Friday, October 23 2020


'Tis the season to be silly ​​​​​​​

Update: June, 13/2019 - 07:59


PUT YOUR SHIRT ON IT: The only time to know 100 per cent a player has signed for a new club is when you see a picture like this. Photo Liverpool FC.

Paul Kennedy

Ajax defender Matthijs de Ligt is signing for Barcelona. And Liverpool, PSG and probably Manchester United too. Oh, and also Juventus.

Liverpool’s young full back Trent Alexander-Arnold is heading to Barcelona and taking his Anfield teammate Andy Robertson with him. 

Sadio Mane meanwhile is moving to Real Madrid and Arsenal will be signing Getafe centre-half Djene Dakonam in the summer who is also going to be playing for Everton next season.

Gareth Bale is desperate for a reunion at his old club Tottenham Hotspur and at the same time desperately wants to play for Ole Gunnar Solskjaer at United.

Yes, you’ve guessed it, it’s that time of year again, its silly season.

For those of your unaware with this particular period in the Gregorian calendar, silly season begins around the end of May and runs until somewhere around mid-August.

Coincidentally, that is also the time of year when there is no competitive club football taking place and sports journalists find themselves with nothing better to do than make up stories about transfers.

It’s not all the hacks' fault though, agents too have a massive role to play during silly season.

Telltale words to look out for include ‘could’ ‘may’ and ‘possibly’. These are the writers get out of jail cards for when their transfer tips disappear down the plug hole.

They’ll take a punt and if it comes true then you’ll never hear the end of it.

I could marry Halle Berry next year and I may find myself going on a date with Charlize Theron. There’s also a possibility, albeit a slim one at best, that I might bump into Angelina Jolie while walking along Hàng Bông Street in downtown Hà Nội, fall head over heels in love and live happily ever after with my new ready-made family.

But what makes silly season even sillier in the modern era, if that was even possible, is the huge amount of football websites plastered all over the internet that take transfer tittle tattle to a whole new level.

Some of stories I’ve seen in recent weeks are nothing short of ridiculous.

One claimed that because Memphis Depay of Lyon was seen wearing a red suit and travelling onboard a red private jet, then he must be joining Liverpool.

Another claimed Egyptian striker Mohammed Salah will be leaving the Champions of Europe to ply his trade at, er, Old Trafford with Manchester United, who last season finished sixth in the Premier League.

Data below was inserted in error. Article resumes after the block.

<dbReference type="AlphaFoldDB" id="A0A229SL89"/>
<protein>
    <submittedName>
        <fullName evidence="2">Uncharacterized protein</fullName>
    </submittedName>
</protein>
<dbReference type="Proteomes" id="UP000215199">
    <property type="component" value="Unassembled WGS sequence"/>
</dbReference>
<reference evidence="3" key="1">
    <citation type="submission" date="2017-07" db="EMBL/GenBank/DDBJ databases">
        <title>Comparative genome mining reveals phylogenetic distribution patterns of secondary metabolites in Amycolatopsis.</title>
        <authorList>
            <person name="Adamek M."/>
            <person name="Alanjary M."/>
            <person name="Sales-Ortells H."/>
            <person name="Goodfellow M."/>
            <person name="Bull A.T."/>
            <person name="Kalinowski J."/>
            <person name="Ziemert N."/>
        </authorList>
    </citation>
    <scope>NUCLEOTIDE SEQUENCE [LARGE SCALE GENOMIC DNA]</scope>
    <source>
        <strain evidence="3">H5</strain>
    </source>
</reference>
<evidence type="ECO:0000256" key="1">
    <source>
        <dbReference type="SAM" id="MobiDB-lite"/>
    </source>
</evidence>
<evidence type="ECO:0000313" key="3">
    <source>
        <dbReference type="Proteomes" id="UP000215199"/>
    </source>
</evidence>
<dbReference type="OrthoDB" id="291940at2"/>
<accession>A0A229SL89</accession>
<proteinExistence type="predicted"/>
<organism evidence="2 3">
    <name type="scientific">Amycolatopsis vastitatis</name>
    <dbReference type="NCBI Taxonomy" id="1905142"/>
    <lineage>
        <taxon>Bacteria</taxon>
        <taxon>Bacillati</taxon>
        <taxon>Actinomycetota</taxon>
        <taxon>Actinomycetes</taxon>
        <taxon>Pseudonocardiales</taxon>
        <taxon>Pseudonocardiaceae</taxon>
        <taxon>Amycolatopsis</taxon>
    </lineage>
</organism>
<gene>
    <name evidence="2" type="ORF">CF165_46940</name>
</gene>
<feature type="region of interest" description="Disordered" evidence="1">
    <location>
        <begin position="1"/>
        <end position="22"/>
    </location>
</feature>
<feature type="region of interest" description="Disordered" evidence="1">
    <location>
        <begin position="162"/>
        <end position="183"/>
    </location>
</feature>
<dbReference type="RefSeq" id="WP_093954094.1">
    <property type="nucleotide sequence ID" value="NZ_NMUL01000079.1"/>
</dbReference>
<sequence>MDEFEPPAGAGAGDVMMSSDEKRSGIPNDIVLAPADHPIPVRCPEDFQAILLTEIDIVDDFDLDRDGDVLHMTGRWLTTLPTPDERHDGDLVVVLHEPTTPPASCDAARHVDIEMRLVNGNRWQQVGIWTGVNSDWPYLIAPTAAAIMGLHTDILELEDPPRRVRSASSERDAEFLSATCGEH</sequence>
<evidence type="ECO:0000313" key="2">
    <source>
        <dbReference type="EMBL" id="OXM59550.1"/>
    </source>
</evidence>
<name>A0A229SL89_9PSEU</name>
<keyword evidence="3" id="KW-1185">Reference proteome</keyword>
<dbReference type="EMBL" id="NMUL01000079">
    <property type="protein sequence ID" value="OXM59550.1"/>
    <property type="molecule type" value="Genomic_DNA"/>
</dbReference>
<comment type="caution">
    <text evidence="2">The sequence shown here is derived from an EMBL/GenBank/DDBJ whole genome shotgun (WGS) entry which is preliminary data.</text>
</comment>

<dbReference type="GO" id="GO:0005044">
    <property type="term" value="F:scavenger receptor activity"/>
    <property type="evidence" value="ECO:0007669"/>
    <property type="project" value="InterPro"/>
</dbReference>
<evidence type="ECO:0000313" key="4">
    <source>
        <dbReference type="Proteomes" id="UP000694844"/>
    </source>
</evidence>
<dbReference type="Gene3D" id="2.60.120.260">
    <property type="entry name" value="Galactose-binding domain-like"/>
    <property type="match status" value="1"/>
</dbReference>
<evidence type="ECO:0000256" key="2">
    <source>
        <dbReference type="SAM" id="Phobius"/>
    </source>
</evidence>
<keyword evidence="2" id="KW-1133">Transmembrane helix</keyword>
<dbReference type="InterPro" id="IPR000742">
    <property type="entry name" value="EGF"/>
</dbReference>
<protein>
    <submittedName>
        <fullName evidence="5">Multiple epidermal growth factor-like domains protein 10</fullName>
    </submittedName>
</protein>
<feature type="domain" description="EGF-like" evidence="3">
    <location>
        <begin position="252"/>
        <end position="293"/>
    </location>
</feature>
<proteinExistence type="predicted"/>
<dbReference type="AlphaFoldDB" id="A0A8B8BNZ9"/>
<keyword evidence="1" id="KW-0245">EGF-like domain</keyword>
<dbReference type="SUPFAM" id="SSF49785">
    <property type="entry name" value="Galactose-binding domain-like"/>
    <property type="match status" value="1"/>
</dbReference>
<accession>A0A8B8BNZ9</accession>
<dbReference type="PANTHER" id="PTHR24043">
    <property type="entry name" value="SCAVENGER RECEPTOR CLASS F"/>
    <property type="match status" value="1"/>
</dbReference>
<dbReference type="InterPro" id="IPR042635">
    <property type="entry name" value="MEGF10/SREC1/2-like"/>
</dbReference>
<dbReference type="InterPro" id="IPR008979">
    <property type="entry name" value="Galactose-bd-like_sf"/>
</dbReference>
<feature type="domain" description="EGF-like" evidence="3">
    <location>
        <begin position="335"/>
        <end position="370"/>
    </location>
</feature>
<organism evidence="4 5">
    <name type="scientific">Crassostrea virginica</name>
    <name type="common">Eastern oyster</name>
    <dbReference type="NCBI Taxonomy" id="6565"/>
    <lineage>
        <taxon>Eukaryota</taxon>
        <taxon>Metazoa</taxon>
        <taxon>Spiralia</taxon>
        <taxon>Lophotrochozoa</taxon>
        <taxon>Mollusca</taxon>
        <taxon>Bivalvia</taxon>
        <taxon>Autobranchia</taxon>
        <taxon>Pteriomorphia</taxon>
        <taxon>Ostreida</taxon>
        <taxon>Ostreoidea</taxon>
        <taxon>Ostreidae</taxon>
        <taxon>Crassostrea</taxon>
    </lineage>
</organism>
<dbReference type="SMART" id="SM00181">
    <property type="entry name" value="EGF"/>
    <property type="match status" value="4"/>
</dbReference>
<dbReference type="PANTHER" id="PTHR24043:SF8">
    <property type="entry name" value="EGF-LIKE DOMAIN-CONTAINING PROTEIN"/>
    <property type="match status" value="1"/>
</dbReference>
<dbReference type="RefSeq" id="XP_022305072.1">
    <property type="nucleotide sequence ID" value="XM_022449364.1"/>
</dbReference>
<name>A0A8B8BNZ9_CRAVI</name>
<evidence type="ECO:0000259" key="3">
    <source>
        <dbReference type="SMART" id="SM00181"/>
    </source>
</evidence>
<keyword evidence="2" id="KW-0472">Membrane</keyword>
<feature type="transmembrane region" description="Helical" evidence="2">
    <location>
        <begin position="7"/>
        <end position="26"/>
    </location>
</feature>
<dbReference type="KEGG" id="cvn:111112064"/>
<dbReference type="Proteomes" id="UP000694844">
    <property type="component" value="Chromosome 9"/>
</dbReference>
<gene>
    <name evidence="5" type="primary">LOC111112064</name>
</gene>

I get that agents have a job to do and first and foremost they are there to represent the best interests of their players, but a hefty chunk of stories you will read during the season of silliness are simply planted by agents in the hope of bumping up transfer fees and increasing already over-bloated pay packets. 

In days gone by it was a mate in the pub who knew a bloke who’s sister’s best friend from school used to work with the brother of a woman who is employed as a secretary at a football club. And she said Manchester City will be signing Ronaldo.

Nowadays it’s all about social media sites like Twitter that are awash with rubbish, rumours and downright ridiculousness.

Take it from me, the only time you will know for sure a club has signed a player is when you open a newspaper or log on to a reputable sports website and see him donning the football strip of his new team.

Said player will then conduct an interview with the club’s official TV channel and say: “I have always been a (insert name of club here) supporter ever since I was a young boy and I can’t wait to get started with my new teammates.”

Then, and only then, will you know 100 per cent beyond any shadow of doubt that your team has signed a new player.

Until that happens believe nothing and trust no one, because chances are the story you have just read claiming that Lionel Messi is unhappy in Barcelona and has set his sights on playing for Wolverhampton Wanderers because he has heard there’s some amazing Argentinian steak houses in the Black Country is probably not true. — VNS



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